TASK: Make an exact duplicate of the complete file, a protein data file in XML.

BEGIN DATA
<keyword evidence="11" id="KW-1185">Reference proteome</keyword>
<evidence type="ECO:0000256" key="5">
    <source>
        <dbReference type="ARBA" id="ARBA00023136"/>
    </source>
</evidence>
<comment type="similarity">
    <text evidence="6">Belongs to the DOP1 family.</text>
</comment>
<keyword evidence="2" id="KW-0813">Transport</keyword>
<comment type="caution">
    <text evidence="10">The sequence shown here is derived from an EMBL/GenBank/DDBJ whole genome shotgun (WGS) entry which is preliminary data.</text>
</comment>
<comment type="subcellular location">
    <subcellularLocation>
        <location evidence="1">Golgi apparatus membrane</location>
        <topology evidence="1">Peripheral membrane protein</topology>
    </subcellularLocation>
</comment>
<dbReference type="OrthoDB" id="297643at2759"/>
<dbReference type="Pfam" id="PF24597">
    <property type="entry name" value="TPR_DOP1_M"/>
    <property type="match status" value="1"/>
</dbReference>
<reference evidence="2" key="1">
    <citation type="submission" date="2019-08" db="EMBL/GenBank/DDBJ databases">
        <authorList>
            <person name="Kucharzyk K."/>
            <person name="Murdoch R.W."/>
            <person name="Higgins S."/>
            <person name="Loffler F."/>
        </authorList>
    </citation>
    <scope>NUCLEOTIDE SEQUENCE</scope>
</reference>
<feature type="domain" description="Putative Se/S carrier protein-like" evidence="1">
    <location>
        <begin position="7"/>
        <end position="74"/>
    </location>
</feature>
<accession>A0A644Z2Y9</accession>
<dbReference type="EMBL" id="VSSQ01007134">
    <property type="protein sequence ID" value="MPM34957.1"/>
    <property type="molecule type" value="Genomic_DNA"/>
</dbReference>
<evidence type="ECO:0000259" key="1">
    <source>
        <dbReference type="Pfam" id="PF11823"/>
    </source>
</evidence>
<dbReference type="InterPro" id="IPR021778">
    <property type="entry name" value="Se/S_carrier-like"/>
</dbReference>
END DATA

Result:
<keyword evidence="11" id="KW-1185">Reference proteome</keyword>
<evidence type="ECO:0000256" key="5">
    <source>
        <dbReference type="ARBA" id="ARBA00023136"/>
    </source>
</evidence>
<comment type="similarity">
    <text evidence="6">Belongs to the DOP1 family.</text>
</comment>
<keyword evidence="2" id="KW-0813">Transport</keyword>
<comment type="caution">
    <text evidence="10">The sequence shown here is derived from an EMBL/GenBank/DDBJ whole genome shotgun (WGS) entry which is preliminary data.</text>
</comment>
<comment type="subcellular location">
    <subcellularLocation>
        <location evidence="1">Golgi apparatus membrane</location>
        <topology evidence="1">Peripheral membrane protein</topology>
    </subcellularLocation>
</comment>
<dbReference type="OrthoDB" id="297643at2759"/>
<dbReference type="Pfam" id="PF24597">
    <property type="entry name" value="TPR_DOP1_M"/>
    <property type="match status" value="1"/>
</dbReference>
<reference evidence="2" key="1">
    <citation type="submission" date="2019-08" db="EMBL/GenBank/DDBJ databases">
        <authorList>
            <person name="Kucharzyk K."/>
            <person name="Murdoch R.W."/>
            <person name="Higgins S."/>
            <person name="Loffler F."/>
        </authorList>
    </citation>
    <scope>NUCLEOTIDE SEQUENCE</scope>
</reference>
<feature type="domain" description="Putative Se/S carrier protein-like" evidence="1">
    <location>
        <begin position="7"/>
        <end position="74"/>
    </location>
</feature>
<accession>A0A644Z2Y9</accession>
<dbReference type="EMBL" id="VSSQ01007134">
    <property type="protein sequence ID" value="MPM34957.1"/>
    <property type="molecule type" value="Genomic_DNA"/>
</dbReference>
<evidence type="ECO:0000259" key="1">
    <source>
        <dbReference type="Pfam" id="PF11823"/>
    </source>
</evidence>
<dbReference type="InterPro" id="IPR021778">
    <property type="entry name" value="Se/S_carrier-like"/>
</dbReference>